On July 22, 1911, a creditors' petition in bankruptcy was filed against the Frank E. Scott Transfer Company, an Illinois corporation, and it was adjudged a bankrupt on August 7. The act of bankruptcy charged and adjudicated does not appear. When the proceedings were commenced, the bankrupt held contract relations with the Chicago Auditorium Association under a written agreement made between them February 1, 1911, which had been partially
"The party of the first part [Chicago Auditorium Association], however, reserves the right, which is an express condition of the foregoing grants, to cancel and revoke either or both of said privileges, by giving six months' notice in writing of its election so to do, whenever the service is not, in the opinion of the party of the first part, satisfactory, or in the event of any change in management of said hotel; and in case of the termination of either or both of said privileges by exercise of the right and option reserved by this paragraph, such privilege or privileges shall cease and determine at the expiration of the six months' notice aforesaid, and both parties hereto shall in that case be released from further liability respecting the concession so cancelled and revoked.
"Said rights and concessions shall not be assignable without the express written consent of the party of the first part, nor shall the assignment of the same, with such written consent, relieve the party of the second part [Scott Transfer Company] from liability on the covenants and agreements of this instrument."
Up to the time of the bankruptcy this contract remained in force, and neither party had violated any of its covenants. The trustee in bankruptcy did not elect to assume its performance, and the Association entered into a contract with other parties for the performance of the baggage and livery service, and obtained therefrom the sum of $234.69 monthly as compensation for those privileges. On February 28, 1912, it exhibited its proof against the bankrupt estate, claiming an indebtedness of $6,537.94, of which $311.20 had accrued prior to the bankruptcy proceedings, and the remainder was claimed as unliquidated damages arising under the contract for alleged breach thereof on the part of the bankrupt through the bankruptcy proceedings. Of this amount $691.86 represented the loss incurred during the first six months of bankruptcy. Objections filed by the trustee were sustained by the referee, except as to that portion of the claim which had accrued prior to the bankruptcy proceedings. On review, the District Court sustained this decision. On appeal to the Circuit Court of Appeals, the order of the District Court was reversed, and the cause remanded with direction to allow $691.86 upon the claim, and to disallow the remaining portion. 216 Fed. Rep. 308.
A motion is made to dismiss the cross-appeal, and this must be granted. In the absence of the certificate prescribed by § 25b-2, the sole authority for an appeal from a decision of the Circuit Court of Appeals allowing or rejecting a claim is found in § 25b-1: "Where the amount in controversy exceeds the sum of two thousand dollars, and the question involved is one which might have been taken on appeal or writ of error from the highest court of a State to the Supreme Court of the United States." This limits such appeals to cases where Federal questions are involved, of the kind described in § 237, Jud. Code. The motion to dismiss is resisted upon the ground that the claim of the Association to damages beyond a period of six months was denied by the Court of Appeals as not constituting a provable debt in bankruptcy, and that a Federal question is thus necessarily presented, provability depending upon a construction of the Bankruptcy Act. An examination of the opinion of that court, however, shows that while it held that damages for anticipatory breach of the contract were provable, it held that the contract itself, because of the option reserved to the Auditorium Association to cancel it on six months' notice, was mutually obligatory for that term only, and hence no damages beyond that period were allowable. This involved no Federal question. Chapman v. Bowen, 207 U.S. 89, 92.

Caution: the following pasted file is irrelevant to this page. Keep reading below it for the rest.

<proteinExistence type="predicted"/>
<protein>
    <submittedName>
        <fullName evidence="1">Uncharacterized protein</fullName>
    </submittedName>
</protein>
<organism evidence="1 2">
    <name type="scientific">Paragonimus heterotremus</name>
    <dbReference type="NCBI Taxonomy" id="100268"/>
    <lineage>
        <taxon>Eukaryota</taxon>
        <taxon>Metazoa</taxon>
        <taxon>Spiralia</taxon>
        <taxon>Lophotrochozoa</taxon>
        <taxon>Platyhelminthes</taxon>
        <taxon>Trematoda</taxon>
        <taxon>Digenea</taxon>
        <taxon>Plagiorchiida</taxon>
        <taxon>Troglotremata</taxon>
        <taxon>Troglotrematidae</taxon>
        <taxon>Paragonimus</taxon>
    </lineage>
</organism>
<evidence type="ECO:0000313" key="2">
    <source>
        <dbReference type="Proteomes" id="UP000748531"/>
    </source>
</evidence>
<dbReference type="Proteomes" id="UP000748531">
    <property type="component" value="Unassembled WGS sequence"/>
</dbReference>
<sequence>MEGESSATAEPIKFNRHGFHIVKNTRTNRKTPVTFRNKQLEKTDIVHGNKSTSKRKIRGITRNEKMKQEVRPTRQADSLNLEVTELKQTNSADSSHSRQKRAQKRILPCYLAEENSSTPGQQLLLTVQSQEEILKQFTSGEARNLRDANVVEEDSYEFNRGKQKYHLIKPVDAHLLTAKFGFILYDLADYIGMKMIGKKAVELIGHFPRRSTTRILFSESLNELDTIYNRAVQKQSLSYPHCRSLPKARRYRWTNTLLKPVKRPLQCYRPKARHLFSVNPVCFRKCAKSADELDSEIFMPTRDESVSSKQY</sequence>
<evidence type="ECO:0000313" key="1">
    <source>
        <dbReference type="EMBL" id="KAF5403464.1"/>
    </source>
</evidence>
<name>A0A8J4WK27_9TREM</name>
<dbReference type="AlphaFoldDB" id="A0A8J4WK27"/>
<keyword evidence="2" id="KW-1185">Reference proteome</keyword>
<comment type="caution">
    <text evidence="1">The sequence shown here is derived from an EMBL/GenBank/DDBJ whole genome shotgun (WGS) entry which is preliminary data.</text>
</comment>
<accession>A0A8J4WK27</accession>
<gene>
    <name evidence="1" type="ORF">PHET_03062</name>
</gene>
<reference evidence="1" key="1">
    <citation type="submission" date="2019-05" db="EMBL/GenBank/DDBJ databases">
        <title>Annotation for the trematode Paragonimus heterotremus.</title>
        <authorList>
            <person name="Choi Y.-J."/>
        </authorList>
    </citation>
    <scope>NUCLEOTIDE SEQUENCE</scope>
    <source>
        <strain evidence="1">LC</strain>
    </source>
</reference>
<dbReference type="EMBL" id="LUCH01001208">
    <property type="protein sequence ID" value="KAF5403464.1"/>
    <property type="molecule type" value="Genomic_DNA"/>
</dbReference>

But, in view of the general importance of the question of the amount allowable in its relation to the questions
Coming to the merits: It is no longer open to question in this court that, as a rule, where a party bound by an executory contract repudiates his obligations or disables himself from performing them before the time for performance, the promisee has the option to treat the contract as ended, so far as further performance is concerned, and maintain an action at once for the damages occasioned by such anticipatory breach. The rule has its exceptions, but none that now concerns us. Roehm v. Horst, 178 U.S. 1, 18, 19. And see O'Neill v. Supreme Council, 70 N.J.L. 410, 412. There is no doubt that the same rule must be applied where a similar repudiation or disablement occurs during performance. Whether the intervention of bankruptcy constitutes such a breach and gives rise to a claim provable in the bankruptcy proceedings is a question not covered by any previous decision of this court, and upon which the other Federal courts are in conflict. It was, however, held in Lovell v. St. Louis Life Ins. Co., 111 U.S. 264, 274, where a life insurance company became insolvent and transferred its assets to another company, that a policy-holder was entitled to regard his contract as terminated and demand whatever damages he had sustained thereby. And see Carr v. Hamilton, 129 U.S. 252, 256. In support of the provability of the claim in controversy, Ex parte Pollard, 2 Low. 411; Fed.Cas.No. 11,252; In re Swift (C.C.A. 1st), 112 Fed.Rep. 315, 319, 321; In re Stern (C.C.A.2d), 116 Fed.Rep. 604; In re Pettingill & Co. (D.C., Mass.), 137 Fed.Rep. 143, 146, 147; In re Neff (C.C.A. 6th), 157 Fed.Rep. 57, 61, are referred to; and see Pennsylvania Steel Co. v. New York City Ry. Co. (C.C.A.2d), 198 Fed.Rep. 721, 736, 744. To the contrary, In re Imperial Brewing Co. (D.C., Mo.), 143 Fed.Rep. 579; In re Inman & Co. (D.C., Ga.), 171 Fed.Rep. 185;